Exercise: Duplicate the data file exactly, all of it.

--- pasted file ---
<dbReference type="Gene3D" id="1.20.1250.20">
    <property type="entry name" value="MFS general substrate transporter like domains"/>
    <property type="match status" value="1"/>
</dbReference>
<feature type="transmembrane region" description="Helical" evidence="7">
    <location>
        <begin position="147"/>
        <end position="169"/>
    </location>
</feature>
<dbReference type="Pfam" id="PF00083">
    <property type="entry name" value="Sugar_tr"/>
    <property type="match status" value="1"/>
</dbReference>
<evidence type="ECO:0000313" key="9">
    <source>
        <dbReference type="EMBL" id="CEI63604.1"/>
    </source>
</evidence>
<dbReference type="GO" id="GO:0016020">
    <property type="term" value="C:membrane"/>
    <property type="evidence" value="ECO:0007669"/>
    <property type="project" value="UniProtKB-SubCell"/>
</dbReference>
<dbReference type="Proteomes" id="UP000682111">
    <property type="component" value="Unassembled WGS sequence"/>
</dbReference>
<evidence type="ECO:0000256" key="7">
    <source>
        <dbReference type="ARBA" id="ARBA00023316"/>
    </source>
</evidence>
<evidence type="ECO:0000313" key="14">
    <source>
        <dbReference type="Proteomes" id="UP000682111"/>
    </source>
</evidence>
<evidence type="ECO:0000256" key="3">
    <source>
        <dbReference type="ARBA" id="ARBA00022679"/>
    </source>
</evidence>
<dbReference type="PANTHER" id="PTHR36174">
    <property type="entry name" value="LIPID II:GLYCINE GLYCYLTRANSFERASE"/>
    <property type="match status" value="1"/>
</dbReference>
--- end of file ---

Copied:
<dbReference type="Gene3D" id="1.20.1250.20">
    <property type="entry name" value="MFS general substrate transporter like domains"/>
    <property type="match status" value="1"/>
</dbReference>
<feature type="transmembrane region" description="Helical" evidence="7">
    <location>
        <begin position="147"/>
        <end position="169"/>
    </location>
</feature>
<dbReference type="Pfam" id="PF00083">
    <property type="entry name" value="Sugar_tr"/>
    <property type="match status" value="1"/>
</dbReference>
<evidence type="ECO:0000313" key="9">
    <source>
        <dbReference type="EMBL" id="CEI63604.1"/>
    </source>
</evidence>
<dbReference type="GO" id="GO:0016020">
    <property type="term" value="C:membrane"/>
    <property type="evidence" value="ECO:0007669"/>
    <property type="project" value="UniProtKB-SubCell"/>
</dbReference>
<dbReference type="Proteomes" id="UP000682111">
    <property type="component" value="Unassembled WGS sequence"/>
</dbReference>
<evidence type="ECO:0000256" key="7">
    <source>
        <dbReference type="ARBA" id="ARBA00023316"/>
    </source>
</evidence>
<evidence type="ECO:0000313" key="14">
    <source>
        <dbReference type="Proteomes" id="UP000682111"/>
    </source>
</evidence>
<evidence type="ECO:0000256" key="3">
    <source>
        <dbReference type="ARBA" id="ARBA00022679"/>
    </source>
</evidence>
<dbReference type="PANTHER" id="PTHR36174">
    <property type="entry name" value="LIPID II:GLYCINE GLYCYLTRANSFERASE"/>
    <property type="match status" value="1"/>
</dbReference>